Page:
Looking to set up a smart home? PAT PILCHER checks out Amazon’s new Echo Show smart home hub and discovers an elegant and useful addition for his kitchen bench.
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Hidden away among Amazon’s recent echo device announcements was the 2018 version of the Echo Show (around $400.00). It’s a powerful version of Amazon’s already hugely popular Echo range of smart speakers, but it has one crucial difference – it sports a 10” colour touchscreen, which adds a whole new level of usefulness to an already nifty piece of hardware.
Amazon long ago wisely chose to adopt an ongoing approach to learning how its users interact with Alexa, the digital assistant tucked away under the hood of their Echo gear. At a practical level, this equates to Amazon figuring out just what interactions are best delivered verbally and which are best visually (or touched) on an ongoing basis and continually making small refinements and tweaks. The Echo Show demonstrates the approach is working well.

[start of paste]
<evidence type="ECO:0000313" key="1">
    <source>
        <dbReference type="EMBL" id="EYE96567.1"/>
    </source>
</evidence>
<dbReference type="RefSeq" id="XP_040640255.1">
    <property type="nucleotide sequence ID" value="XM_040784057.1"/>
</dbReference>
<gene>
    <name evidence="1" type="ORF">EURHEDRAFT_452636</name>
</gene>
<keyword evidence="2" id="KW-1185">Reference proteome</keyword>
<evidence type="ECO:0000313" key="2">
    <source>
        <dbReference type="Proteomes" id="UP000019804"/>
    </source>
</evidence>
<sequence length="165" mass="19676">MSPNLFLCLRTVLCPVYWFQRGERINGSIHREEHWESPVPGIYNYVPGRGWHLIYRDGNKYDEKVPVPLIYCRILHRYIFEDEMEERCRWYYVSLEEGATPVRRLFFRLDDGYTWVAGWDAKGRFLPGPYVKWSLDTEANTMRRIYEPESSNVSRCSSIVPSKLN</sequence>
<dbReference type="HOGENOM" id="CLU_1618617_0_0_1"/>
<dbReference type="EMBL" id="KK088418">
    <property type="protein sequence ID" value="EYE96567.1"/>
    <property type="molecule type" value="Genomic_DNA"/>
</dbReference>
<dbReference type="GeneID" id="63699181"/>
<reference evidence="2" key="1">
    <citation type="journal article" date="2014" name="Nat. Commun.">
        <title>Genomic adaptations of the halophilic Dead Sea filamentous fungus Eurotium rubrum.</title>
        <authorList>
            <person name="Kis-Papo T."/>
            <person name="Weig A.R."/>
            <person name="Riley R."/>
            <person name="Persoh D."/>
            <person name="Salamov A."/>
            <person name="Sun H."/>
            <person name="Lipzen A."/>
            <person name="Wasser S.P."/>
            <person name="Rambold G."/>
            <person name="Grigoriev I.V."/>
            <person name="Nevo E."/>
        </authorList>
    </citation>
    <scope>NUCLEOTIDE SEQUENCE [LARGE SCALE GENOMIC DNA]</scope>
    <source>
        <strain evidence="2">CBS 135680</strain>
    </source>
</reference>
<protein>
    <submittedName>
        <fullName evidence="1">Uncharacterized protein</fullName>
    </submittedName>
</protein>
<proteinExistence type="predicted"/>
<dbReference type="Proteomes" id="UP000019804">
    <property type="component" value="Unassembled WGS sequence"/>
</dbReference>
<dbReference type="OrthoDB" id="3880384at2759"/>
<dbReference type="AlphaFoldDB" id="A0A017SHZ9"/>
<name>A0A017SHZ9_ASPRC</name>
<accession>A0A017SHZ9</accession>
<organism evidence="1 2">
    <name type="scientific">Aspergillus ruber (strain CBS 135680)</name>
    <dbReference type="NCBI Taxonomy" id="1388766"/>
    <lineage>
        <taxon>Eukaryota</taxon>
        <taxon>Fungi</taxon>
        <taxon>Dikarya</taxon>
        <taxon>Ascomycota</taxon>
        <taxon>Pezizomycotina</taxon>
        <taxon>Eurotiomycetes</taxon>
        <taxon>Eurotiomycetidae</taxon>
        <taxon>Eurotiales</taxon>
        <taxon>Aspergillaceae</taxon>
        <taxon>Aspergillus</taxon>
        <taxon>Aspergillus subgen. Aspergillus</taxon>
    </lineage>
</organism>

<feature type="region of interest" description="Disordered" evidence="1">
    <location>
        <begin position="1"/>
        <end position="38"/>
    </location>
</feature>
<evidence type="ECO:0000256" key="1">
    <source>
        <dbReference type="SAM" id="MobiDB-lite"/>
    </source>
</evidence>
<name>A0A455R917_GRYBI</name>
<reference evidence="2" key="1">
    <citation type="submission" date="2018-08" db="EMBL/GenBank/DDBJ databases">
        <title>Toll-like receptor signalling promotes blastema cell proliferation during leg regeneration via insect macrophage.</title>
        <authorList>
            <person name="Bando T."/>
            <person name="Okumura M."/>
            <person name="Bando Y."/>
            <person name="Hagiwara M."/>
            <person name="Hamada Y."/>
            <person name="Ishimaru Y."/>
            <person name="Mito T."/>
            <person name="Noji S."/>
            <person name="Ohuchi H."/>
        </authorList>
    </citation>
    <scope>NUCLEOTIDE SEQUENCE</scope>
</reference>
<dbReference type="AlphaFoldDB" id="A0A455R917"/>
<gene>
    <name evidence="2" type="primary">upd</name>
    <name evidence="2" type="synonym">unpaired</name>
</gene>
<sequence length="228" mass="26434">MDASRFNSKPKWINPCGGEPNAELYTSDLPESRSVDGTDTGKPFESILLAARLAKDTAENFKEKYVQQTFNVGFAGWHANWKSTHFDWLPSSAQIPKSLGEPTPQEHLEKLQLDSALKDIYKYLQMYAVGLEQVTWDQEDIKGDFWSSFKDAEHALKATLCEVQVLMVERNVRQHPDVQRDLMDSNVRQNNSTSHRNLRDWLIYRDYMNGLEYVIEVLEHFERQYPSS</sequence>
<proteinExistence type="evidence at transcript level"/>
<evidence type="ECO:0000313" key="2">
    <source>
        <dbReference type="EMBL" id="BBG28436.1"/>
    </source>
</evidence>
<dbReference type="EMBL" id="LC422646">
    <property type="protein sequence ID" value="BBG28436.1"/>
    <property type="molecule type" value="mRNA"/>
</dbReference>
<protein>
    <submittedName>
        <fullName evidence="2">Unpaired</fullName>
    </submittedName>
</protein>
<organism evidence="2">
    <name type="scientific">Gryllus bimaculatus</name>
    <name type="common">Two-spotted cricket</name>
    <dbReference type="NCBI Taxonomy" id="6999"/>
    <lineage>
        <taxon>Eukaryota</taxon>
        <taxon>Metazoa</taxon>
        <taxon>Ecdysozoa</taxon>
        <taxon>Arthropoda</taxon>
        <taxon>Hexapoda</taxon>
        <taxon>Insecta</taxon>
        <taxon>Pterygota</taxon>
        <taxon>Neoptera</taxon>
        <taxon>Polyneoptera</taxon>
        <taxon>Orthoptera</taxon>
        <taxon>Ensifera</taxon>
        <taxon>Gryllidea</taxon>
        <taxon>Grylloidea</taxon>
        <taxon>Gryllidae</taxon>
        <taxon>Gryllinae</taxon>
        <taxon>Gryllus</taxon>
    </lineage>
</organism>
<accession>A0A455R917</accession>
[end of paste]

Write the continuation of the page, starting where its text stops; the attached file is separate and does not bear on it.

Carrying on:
Where the Echo Dots I have scattered around my home are discreet and can be tucked away to listen and be heard but not seen, the Echo Show commands more presence. This is thanks to that 10-inch display along with rear/side firing speakers. Where the previous version had a speaker underneath its smaller display, this time, Amazon has (wisely) chosen to make the screen take up the entire frontage for the Echo Show.
Behind the display is a small array of speakers. These give the device an elongated triangular form factor that cleverly gives it stability when sitting on a kitchen bench, shelf or table. The rear has a white (or charcoal) fabric speaker cover. Its speakers come equipped with 2” neodymium drivers, plus a passive bass radiator. It delivered surprisingly deep bass and bright audio.
The audio is a definite improvement over what I’d been used to with the Dots.
Music and TVNZ content was listenable and had plenty of body and depth. That said, the Echo Show won’t replace my home audio system any time soon. It still does an excellent job for casual listening while cooking a meal or having breakfast.
Another handy feature is the addition of a Zigbee smart hub. This allowed me to control Philip Hue bulbs as well as checking to see who was at my front door via the Ring doorbell and unlocking my Yale smart lock with nothing more than my voice. No additional Zigbee or Z-Wave hubs were needed, reducing gadget clutter.